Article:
BETHESDA, Md. — Rory McIlroy says he knows what he needs to do on the final day of the U.S. Open to avoid a repeat performance of his collapse over the last nine holes at the Masters back in April.
He carried out that course of action in textbook fashion Saturday on an overcast day at Congressional Country Club. Continuing his dominance over the rest of the field, he extended his lead to eight strokes after three rounds — double the advantage he held at Augusta National at the same point — and set yet another Open scoring record.
While he didn’t hit the ball quite as crisply as he had the first two days, McIlroy still had enough good shots to card a 3-under-par 68 and for a 54-hole score of 14-under 199. That was the lowest in a U.S. Open, breaking the mark of 200 set by Jim Furyk at Olympia Fields in 2003.
His 14-under par total was the most shots under par ever achieved in the national championship.
He did all this with the pressure ratcheting up more and more. He tried to relieve the stress by setting little goals for himself on the walk around the 7,500-yard course.
“The big goal I set for myself was to try to get to 15” under, he said. “I didn’t quite achieve it, but I don’t mind.
“It was trying to play little three-hole stretches in 1-under or level par, just trying to break it down into segments instead of really getting ahead of yourself … just little triggers that make you less worried about the result and more focused on what you’re actually doing.”
McIlroy will have to play the same games with himself on Sunday when he goes for a first major championship that many feel is overdue. He had command of the Masters, leading by four entering the final 18 and by one with nine holes to play.
However, he saw the green jacket snatched from his grasp with a back-nine 42 and an 80. After his round, he freely answered a question about how he will deal with the inevitable comparisons between Augusta and Congressional.
“From the experience that I had at Augusta, I know now how to approach” the final round,” he said. “I think that’s the most important thing.
“At Augusta, it was all a little bit new to me, going into the final round with the lead. I didn’t know whether to be defensive, aggressive, go for it, not go for it. But now I know what I need to do, which is a great thing to have. I have a clear mind going out there and I just need to stick to my game plan.”
McIlroy encountered difficulties early in Saturday’s round. He drove into the rough at the third hole and he had to punch out short of the green. His approach at No.<TH>4 landed in a greenside bunker. But he made par in both situations, then birdied No.<TH>5.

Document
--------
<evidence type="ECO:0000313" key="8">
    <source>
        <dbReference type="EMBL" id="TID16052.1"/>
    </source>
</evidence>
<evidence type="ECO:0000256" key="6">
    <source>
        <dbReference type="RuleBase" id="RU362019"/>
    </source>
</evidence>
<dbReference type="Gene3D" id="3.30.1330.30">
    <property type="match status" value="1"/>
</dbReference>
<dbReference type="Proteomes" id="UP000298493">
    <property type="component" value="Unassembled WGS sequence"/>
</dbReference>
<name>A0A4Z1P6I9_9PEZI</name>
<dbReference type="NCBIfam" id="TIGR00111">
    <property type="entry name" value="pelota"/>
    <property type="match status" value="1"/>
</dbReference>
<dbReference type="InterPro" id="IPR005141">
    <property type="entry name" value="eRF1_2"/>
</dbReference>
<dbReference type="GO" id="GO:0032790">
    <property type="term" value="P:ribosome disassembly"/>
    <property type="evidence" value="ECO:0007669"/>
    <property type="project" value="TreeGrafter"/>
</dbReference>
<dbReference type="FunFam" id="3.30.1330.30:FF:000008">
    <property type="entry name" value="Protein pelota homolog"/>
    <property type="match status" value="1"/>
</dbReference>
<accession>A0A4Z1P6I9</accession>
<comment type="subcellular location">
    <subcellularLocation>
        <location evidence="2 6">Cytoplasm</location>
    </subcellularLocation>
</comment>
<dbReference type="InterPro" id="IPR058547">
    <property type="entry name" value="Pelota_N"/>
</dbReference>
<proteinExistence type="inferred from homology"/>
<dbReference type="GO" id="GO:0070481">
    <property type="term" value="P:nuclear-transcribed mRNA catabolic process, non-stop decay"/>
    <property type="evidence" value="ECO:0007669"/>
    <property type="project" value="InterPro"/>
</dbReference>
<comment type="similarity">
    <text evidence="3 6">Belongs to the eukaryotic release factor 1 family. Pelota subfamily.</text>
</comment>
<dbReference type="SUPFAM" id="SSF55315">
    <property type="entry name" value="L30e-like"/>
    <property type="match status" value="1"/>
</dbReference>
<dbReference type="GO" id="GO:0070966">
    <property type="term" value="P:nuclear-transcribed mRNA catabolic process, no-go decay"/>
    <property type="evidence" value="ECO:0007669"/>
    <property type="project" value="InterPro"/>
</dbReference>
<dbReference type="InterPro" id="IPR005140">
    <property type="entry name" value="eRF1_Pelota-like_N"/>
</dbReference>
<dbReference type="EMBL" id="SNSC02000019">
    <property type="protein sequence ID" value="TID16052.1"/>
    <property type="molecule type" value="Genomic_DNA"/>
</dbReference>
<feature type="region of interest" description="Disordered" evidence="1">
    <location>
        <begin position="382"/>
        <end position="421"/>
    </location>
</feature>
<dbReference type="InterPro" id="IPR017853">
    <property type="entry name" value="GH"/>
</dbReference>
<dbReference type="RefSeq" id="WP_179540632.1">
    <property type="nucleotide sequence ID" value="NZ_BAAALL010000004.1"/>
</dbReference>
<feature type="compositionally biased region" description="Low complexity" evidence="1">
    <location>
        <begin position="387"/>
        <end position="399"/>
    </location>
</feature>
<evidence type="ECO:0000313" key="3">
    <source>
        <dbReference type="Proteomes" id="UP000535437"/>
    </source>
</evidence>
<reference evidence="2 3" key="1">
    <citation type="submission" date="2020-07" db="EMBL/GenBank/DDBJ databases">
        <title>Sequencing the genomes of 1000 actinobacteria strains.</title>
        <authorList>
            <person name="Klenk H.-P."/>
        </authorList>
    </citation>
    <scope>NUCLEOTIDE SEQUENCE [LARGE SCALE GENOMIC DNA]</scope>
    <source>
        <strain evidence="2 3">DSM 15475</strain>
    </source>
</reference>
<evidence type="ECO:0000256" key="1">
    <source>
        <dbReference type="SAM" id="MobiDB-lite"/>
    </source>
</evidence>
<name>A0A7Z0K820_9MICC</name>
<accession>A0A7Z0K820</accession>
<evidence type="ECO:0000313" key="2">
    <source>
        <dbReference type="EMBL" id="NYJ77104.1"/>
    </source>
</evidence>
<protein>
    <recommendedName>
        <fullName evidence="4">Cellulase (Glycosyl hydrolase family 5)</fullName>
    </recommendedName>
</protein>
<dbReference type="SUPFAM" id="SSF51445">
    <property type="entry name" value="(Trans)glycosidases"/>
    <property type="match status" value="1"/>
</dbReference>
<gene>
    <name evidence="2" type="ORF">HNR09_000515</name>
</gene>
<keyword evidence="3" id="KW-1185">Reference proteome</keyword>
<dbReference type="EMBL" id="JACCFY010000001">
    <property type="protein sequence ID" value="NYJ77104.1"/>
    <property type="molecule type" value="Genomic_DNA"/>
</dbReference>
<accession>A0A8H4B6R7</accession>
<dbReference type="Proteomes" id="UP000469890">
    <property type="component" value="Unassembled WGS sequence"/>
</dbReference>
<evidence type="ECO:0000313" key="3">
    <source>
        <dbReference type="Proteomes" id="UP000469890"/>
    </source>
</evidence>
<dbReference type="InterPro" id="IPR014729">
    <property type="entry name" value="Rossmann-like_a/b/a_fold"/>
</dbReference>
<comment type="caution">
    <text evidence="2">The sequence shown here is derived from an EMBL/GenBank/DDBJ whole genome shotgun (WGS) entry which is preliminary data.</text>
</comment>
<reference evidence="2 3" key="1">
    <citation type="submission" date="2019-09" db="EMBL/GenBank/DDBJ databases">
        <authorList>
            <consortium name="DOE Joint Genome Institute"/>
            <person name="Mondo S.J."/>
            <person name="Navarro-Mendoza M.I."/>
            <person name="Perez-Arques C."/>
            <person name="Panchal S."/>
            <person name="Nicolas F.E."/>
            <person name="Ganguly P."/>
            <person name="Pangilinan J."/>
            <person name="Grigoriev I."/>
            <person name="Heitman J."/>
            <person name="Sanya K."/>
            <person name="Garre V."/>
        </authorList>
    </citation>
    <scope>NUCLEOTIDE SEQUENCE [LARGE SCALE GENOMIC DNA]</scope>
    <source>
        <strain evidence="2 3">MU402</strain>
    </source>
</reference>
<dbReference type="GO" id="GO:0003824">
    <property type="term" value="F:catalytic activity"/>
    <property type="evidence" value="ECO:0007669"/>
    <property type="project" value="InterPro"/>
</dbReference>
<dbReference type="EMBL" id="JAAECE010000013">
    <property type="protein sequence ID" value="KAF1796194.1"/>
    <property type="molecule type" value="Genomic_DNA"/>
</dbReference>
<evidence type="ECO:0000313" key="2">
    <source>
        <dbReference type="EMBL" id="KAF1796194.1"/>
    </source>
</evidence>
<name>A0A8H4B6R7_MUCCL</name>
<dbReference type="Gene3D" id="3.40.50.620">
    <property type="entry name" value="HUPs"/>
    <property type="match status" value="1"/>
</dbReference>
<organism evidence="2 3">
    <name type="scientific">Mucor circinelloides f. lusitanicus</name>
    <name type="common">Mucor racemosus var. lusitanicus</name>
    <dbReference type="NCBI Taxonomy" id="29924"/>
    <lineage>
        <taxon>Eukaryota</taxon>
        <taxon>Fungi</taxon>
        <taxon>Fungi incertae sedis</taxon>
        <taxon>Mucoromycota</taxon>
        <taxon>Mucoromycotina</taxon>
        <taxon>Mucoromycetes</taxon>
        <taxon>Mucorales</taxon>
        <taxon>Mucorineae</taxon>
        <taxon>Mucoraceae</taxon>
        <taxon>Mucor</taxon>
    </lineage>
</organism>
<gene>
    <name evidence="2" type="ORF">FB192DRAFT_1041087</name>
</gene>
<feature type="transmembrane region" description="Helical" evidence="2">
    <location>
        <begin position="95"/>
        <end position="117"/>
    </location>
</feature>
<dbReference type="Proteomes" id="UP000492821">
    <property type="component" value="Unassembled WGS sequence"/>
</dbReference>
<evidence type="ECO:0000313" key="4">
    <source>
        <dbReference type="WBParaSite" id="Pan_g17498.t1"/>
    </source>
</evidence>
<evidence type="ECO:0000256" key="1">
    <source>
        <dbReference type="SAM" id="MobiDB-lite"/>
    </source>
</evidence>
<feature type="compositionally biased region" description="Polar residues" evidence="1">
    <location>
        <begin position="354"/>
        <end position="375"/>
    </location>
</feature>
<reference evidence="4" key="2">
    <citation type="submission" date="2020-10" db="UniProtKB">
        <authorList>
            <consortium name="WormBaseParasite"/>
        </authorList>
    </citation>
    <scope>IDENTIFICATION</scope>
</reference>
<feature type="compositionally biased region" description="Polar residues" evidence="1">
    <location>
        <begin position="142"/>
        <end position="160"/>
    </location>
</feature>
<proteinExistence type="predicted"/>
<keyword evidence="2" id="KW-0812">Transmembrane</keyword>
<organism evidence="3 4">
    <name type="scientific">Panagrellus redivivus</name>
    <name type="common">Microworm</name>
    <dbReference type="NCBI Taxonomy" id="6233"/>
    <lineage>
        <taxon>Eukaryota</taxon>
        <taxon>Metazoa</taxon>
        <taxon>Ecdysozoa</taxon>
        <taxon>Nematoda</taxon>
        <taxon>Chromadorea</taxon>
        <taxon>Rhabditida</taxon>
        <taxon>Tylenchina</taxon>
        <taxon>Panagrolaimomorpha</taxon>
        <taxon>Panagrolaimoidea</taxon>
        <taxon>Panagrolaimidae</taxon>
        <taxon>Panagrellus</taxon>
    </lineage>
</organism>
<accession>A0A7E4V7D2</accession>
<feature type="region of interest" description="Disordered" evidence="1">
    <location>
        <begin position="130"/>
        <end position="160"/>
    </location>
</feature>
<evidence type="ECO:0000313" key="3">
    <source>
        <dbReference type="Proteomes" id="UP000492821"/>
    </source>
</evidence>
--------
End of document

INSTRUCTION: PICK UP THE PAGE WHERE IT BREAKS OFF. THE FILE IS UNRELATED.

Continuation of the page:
His other turning point came early on the back nine. He bogeyed the par-3 10th and then pulled his drive at the long 11th into the left rough, with 188 yards left to the hole. But he stuck a 7-iron to within 18 feet and sank the putt for birdie, regaining his momentum.
“It just took me a bit of time to get into the round,” he said. “But once I made those up-and-downs on 3 and 4, I found my rhythm and started to play really good golf.”
He called the birdie on 11 “huge for me. It’s one of the toughest holes on the course and when you birdie that you feel as if you’re picking up a shot-and-a-half on the field.”
With 15 pars, two birdies and a bogey, Y.E. Yang shot the kind of third round that usually gains ground in an Open. But he lost two shots to McIlroy and stands at 207 going into the final 18, during which he again will be paired with the leader.
Lee Westwood and Jason Day each carded 65s, tying McIlroy for the lowest round of the Open, to join Robert Garrigus (68) in a tie for third at 208.
McIlroy certainly is the class of the 111th Open. Some of his colleagues feel that his first major title will open the door to many others. Padraig Harrington even said he felt McIlroy was the guy who would break Jack Nicklaus’ record of 18 major victories.
McIlroy just rolled his eyes upon hearing that one.
“Oh, Paddy, Paddy, Paddy,” he said. “You know, I’m still looking for my first one. That’s all I can say. I’ve put myself in a great position to do that \[Sunday\], and then we’ll see what happens from there.
“It’s nice to have all these complimentary things said about you but until you actually do these things, they don’t mean anything.”
The big test comes Sunday.